As Waldo County goes, so goes Maine

By Sen. Erin Herbig | Jan 04, 2020

On Dec. 11, Maine’s 10-year Strategic Economic Development Plan was unveiled at Robbins Lumber in Searsmont. Since the moment I was first elected to the Legislature, I’ve worked on developing Maine’s economy to compete in the 21st century, believing that we must prioritize heritage industries while providing new industries with room to grow. This year, as chairman of the Legislature’s Committee on Innovation, Development, Economic Advancement and Business, I worked with fellow lawmakers and the Mills administration to develop this 10-year economic plan.

Without a plan, you don’t know where you’re going. Over the coming decade, the economic plan will serve as our roadmap to grow and strengthen Maine’s economy. The plan outlines two major priorities: workforce and innovation. First, we must address our workforce shortage. This crisis threatens our entire economy and hinders growth. As people retire, we’ll need 75,000 new workers over the next 10 years. And we’re already feeling the effects of the crisis.

This summer and fall, I chaired the Commission to Study Long-term Care Workforce Issues, working to address Maine’s shortage of direct care workers. In Maine, we have the resources to provide all those who need it with direct care, but we just don’t have the workers. Each week in Maine, 6,000 hours of direct care, which is already funded and approved, go unused because of our workforce shortage. That means families must carry the burden of this shortage, or else people just don’t get the care they urgently need.

To address this crisis, one of the recommendations in the plan is an effort to attract students, workers and young families to Maine. More and more families visit Maine each year, but we need to get more of them to stay for good. We all know that Maine — and Waldo County in particular — is a special place to live, work and raise a family. By communicating that effectively, we can help address our workforce shortage. We also need to make sure that everyone has a role in our economy, including those who have historically been left behind.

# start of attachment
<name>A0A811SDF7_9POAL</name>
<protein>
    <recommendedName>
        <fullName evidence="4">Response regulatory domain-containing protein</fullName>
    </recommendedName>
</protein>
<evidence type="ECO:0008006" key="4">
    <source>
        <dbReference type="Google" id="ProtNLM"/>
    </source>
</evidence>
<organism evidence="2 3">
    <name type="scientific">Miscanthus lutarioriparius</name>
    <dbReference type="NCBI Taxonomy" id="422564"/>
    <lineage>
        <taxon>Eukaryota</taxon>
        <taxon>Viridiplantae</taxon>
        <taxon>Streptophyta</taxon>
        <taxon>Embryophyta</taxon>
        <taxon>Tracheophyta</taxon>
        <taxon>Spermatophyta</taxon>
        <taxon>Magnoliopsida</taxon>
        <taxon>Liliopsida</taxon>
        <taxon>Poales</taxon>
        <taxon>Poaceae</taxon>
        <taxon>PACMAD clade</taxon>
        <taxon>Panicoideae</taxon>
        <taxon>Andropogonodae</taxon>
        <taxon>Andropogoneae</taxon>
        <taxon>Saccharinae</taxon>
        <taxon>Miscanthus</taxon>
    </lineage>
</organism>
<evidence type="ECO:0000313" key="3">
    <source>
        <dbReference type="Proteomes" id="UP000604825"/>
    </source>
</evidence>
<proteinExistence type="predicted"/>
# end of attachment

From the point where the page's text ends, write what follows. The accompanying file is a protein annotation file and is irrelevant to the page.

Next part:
When it comes to innovation, the second major priority in the plan, Waldo County is leading the way. Take Robbins Lumber, for example. Traditionally, selling wood chips to paper mills was an important part of their business. But when several of our paper mills closed, those wood chips — 90 tons a day — had nowhere to go. So Robbins Lumber built a $36 million biomass energy facility to not only process the wood chips, but also create renewable energy and stimulate the local forest products economy. It’s no coincidence that the economic plan was unveiled at Robbins Lumber: The business sets an example of innovation for others across the state.

We’re seeing the same thing with diversified farms across Waldo County. I recently visited Toddy Pond Farm in Monroe, which has cows and a creamery, hogs, chickens, sheep, bees, a farm stay, summer camps for kids and Friday night dinners during the growing season. That’s the kind of innovation that will complement our heritage industries to create the economy of the future.

As the economic plan was unveiled, I stood with the Robbins family and felt proud of the exciting things happening in Waldo County. I’ll do everything I can in Augusta to address our workforce shortage; expand access to reliable, high-speed internet; invest in career and technical education; and more. Together, our hard work and innovation will not only drive our vibrant local economy, but serve as a model for the rest of Maine. That’s why I’m proud to serve as your state senator, and why I will continue to work hard to break down barriers to our future success.

Erin Herbig is serving her first term in the Maine Senate, representing Waldo County. She lives in Belfast.

 

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